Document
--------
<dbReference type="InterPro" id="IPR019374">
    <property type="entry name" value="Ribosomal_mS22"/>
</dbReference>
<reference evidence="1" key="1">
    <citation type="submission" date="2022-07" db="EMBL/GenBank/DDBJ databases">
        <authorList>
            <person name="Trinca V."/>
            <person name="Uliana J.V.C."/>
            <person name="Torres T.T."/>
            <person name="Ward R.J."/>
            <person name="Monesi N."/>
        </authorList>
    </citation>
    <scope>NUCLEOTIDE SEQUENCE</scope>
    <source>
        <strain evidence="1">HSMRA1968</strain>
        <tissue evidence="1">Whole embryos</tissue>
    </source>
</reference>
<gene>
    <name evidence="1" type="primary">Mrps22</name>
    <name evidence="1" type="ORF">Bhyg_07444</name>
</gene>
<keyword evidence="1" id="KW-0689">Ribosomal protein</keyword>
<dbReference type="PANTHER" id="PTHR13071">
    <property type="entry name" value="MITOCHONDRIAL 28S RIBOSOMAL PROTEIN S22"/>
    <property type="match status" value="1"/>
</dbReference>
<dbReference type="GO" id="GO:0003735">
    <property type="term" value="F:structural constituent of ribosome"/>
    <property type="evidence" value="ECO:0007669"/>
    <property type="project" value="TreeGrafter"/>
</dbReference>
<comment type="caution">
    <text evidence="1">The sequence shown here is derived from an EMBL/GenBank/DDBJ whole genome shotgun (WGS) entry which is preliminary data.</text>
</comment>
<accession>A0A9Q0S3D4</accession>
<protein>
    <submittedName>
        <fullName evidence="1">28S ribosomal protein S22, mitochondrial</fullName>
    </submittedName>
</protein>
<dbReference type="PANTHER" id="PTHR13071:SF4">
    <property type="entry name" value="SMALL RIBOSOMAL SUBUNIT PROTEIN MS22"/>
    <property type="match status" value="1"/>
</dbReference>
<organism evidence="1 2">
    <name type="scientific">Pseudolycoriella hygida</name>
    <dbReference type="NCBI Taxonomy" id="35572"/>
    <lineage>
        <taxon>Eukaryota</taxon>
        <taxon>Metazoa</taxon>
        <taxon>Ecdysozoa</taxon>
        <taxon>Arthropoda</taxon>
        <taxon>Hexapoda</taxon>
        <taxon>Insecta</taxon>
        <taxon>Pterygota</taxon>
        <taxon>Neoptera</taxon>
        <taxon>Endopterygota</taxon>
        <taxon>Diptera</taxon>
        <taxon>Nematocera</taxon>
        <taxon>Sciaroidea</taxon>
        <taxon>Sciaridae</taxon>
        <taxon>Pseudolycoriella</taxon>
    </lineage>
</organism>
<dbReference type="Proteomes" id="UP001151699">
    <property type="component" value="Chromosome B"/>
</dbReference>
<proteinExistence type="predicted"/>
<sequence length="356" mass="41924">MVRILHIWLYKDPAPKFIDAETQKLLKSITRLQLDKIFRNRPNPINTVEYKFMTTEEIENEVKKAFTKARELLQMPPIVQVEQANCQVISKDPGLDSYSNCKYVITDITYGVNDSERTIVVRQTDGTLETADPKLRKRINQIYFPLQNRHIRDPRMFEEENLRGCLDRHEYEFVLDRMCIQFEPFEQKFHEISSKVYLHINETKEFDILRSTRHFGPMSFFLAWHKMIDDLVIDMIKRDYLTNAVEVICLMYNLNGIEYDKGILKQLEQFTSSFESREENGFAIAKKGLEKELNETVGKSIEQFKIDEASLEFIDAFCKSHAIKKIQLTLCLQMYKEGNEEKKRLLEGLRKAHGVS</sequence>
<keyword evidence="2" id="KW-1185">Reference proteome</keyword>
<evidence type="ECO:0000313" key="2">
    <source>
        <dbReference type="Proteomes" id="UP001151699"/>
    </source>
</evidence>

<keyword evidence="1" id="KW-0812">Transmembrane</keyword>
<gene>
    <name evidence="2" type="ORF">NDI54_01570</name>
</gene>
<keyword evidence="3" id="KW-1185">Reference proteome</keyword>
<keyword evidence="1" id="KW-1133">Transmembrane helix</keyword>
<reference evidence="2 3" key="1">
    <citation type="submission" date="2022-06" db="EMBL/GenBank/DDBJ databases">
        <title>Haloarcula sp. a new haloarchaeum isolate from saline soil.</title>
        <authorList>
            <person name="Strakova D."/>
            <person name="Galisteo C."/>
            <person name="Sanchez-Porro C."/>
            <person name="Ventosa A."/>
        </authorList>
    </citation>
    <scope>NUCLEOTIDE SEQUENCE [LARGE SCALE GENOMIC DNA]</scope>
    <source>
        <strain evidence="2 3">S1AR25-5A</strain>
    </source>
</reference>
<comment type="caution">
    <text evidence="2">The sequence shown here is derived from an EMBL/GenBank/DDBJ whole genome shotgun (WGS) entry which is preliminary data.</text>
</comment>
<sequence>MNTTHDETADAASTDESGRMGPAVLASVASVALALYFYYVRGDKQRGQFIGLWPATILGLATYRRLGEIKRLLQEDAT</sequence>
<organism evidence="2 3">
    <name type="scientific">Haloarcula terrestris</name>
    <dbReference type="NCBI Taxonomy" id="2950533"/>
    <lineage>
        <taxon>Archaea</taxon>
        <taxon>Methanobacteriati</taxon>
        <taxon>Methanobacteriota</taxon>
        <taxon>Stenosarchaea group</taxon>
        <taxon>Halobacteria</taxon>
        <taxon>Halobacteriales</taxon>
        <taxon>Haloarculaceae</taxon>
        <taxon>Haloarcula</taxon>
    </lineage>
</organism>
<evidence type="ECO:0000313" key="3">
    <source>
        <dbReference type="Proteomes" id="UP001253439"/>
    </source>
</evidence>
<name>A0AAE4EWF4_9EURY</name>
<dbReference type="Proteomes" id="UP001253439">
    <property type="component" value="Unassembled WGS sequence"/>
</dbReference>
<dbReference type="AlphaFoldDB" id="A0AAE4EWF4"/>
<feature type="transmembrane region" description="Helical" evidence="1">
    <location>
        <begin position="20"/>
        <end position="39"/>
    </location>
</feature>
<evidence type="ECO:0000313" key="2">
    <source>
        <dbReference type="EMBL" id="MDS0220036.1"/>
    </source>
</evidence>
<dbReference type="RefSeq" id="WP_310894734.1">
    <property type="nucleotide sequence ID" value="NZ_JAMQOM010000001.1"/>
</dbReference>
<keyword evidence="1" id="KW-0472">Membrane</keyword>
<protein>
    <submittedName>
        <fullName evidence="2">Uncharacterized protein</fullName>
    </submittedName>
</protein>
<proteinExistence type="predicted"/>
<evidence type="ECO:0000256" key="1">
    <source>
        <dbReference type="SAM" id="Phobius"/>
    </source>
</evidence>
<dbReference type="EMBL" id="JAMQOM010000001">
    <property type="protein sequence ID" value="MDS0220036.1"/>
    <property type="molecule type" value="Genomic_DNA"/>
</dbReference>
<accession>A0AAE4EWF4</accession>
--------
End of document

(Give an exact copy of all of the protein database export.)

<dbReference type="InterPro" id="IPR019374">
    <property type="entry name" value="Ribosomal_mS22"/>
</dbReference>
<reference evidence="1" key="1">
    <citation type="submission" date="2022-07" db="EMBL/GenBank/DDBJ databases">
        <authorList>
            <person name="Trinca V."/>
            <person name="Uliana J.V.C."/>
            <person name="Torres T.T."/>
            <person name="Ward R.J."/>
            <person name="Monesi N."/>
        </authorList>
    </citation>
    <scope>NUCLEOTIDE SEQUENCE</scope>
    <source>
        <strain evidence="1">HSMRA1968</strain>
        <tissue evidence="1">Whole embryos</tissue>
    </source>
</reference>
<gene>
    <name evidence="1" type="primary">Mrps22</name>
    <name evidence="1" type="ORF">Bhyg_07444</name>
</gene>
<keyword evidence="1" id="KW-0689">Ribosomal protein</keyword>
<dbReference type="PANTHER" id="PTHR13071">
    <property type="entry name" value="MITOCHONDRIAL 28S RIBOSOMAL PROTEIN S22"/>
    <property type="match status" value="1"/>
</dbReference>
<dbReference type="GO" id="GO:0003735">
    <property type="term" value="F:structural constituent of ribosome"/>
    <property type="evidence" value="ECO:0007669"/>
    <property type="project" value="TreeGrafter"/>
</dbReference>
<comment type="caution">
    <text evidence="1">The sequence shown here is derived from an EMBL/GenBank/DDBJ whole genome shotgun (WGS) entry which is preliminary data.</text>
</comment>
<accession>A0A9Q0S3D4</accession>
<protein>
    <submittedName>
        <fullName evidence="1">28S ribosomal protein S22, mitochondrial</fullName>
    </submittedName>
</protein>
<dbReference type="PANTHER" id="PTHR13071:SF4">
    <property type="entry name" value="SMALL RIBOSOMAL SUBUNIT PROTEIN MS22"/>
    <property type="match status" value="1"/>
</dbReference>
<organism evidence="1 2">
    <name type="scientific">Pseudolycoriella hygida</name>
    <dbReference type="NCBI Taxonomy" id="35572"/>
    <lineage>
        <taxon>Eukaryota</taxon>
        <taxon>Metazoa</taxon>
        <taxon>Ecdysozoa</taxon>
        <taxon>Arthropoda</taxon>
        <taxon>Hexapoda</taxon>
        <taxon>Insecta</taxon>
        <taxon>Pterygota</taxon>
        <taxon>Neoptera</taxon>
        <taxon>Endopterygota</taxon>
        <taxon>Diptera</taxon>
        <taxon>Nematocera</taxon>
        <taxon>Sciaroidea</taxon>
        <taxon>Sciaridae</taxon>
        <taxon>Pseudolycoriella</taxon>
    </lineage>
</organism>
<dbReference type="Proteomes" id="UP001151699">
    <property type="component" value="Chromosome B"/>
</dbReference>
<proteinExistence type="predicted"/>
<sequence length="356" mass="41924">MVRILHIWLYKDPAPKFIDAETQKLLKSITRLQLDKIFRNRPNPINTVEYKFMTTEEIENEVKKAFTKARELLQMPPIVQVEQANCQVISKDPGLDSYSNCKYVITDITYGVNDSERTIVVRQTDGTLETADPKLRKRINQIYFPLQNRHIRDPRMFEEENLRGCLDRHEYEFVLDRMCIQFEPFEQKFHEISSKVYLHINETKEFDILRSTRHFGPMSFFLAWHKMIDDLVIDMIKRDYLTNAVEVICLMYNLNGIEYDKGILKQLEQFTSSFESREENGFAIAKKGLEKELNETVGKSIEQFKIDEASLEFIDAFCKSHAIKKIQLTLCLQMYKEGNEEKKRLLEGLRKAHGVS</sequence>
<keyword evidence="2" id="KW-1185">Reference proteome</keyword>
<evidence type="ECO:0000313" key="2">
    <source>
        <dbReference type="Proteomes" id="UP001151699"/>
    </source>
</evidence>

<keyword evidence="1" id="KW-0812">Transmembrane</keyword>
<gene>
    <name evidence="2" type="ORF">NDI54_01570</name>
</gene>
<keyword evidence="3" id="KW-1185">Reference proteome</keyword>
<keyword evidence="1" id="KW-1133">Transmembrane helix</keyword>
<reference evidence="2 3" key="1">
    <citation type="submission" date="2022-06" db="EMBL/GenBank/DDBJ databases">
        <title>Haloarcula sp. a new haloarchaeum isolate from saline soil.</title>
        <authorList>
            <person name="Strakova D."/>
            <person name="Galisteo C."/>
            <person name="Sanchez-Porro C."/>
            <person name="Ventosa A."/>
        </authorList>
    </citation>
    <scope>NUCLEOTIDE SEQUENCE [LARGE SCALE GENOMIC DNA]</scope>
    <source>
        <strain evidence="2 3">S1AR25-5A</strain>
    </source>
</reference>
<comment type="caution">
    <text evidence="2">The sequence shown here is derived from an EMBL/GenBank/DDBJ whole genome shotgun (WGS) entry which is preliminary data.</text>
</comment>
<sequence>MNTTHDETADAASTDESGRMGPAVLASVASVALALYFYYVRGDKQRGQFIGLWPATILGLATYRRLGEIKRLLQEDAT</sequence>
<organism evidence="2 3">
    <name type="scientific">Haloarcula terrestris</name>
    <dbReference type="NCBI Taxonomy" id="2950533"/>
    <lineage>
        <taxon>Archaea</taxon>
        <taxon>Methanobacteriati</taxon>
        <taxon>Methanobacteriota</taxon>
        <taxon>Stenosarchaea group</taxon>
        <taxon>Halobacteria</taxon>
        <taxon>Halobacteriales</taxon>
        <taxon>Haloarculaceae</taxon>
        <taxon>Haloarcula</taxon>
    </lineage>
</organism>
<evidence type="ECO:0000313" key="3">
    <source>
        <dbReference type="Proteomes" id="UP001253439"/>
    </source>
</evidence>
<name>A0AAE4EWF4_9EURY</name>
<dbReference type="Proteomes" id="UP001253439">
    <property type="component" value="Unassembled WGS sequence"/>
</dbReference>
<dbReference type="AlphaFoldDB" id="A0AAE4EWF4"/>
<feature type="transmembrane region" description="Helical" evidence="1">
    <location>
        <begin position="20"/>
        <end position="39"/>
    </location>
</feature>
<evidence type="ECO:0000313" key="2">
    <source>
        <dbReference type="EMBL" id="MDS0220036.1"/>
    </source>
</evidence>
<dbReference type="RefSeq" id="WP_310894734.1">
    <property type="nucleotide sequence ID" value="NZ_JAMQOM010000001.1"/>
</dbReference>
<keyword evidence="1" id="KW-0472">Membrane</keyword>
<protein>
    <submittedName>
        <fullName evidence="2">Uncharacterized protein</fullName>
    </submittedName>
</protein>
<proteinExistence type="predicted"/>
<evidence type="ECO:0000256" key="1">
    <source>
        <dbReference type="SAM" id="Phobius"/>
    </source>
</evidence>
<dbReference type="EMBL" id="JAMQOM010000001">
    <property type="protein sequence ID" value="MDS0220036.1"/>
    <property type="molecule type" value="Genomic_DNA"/>
</dbReference>
<accession>A0AAE4EWF4</accession>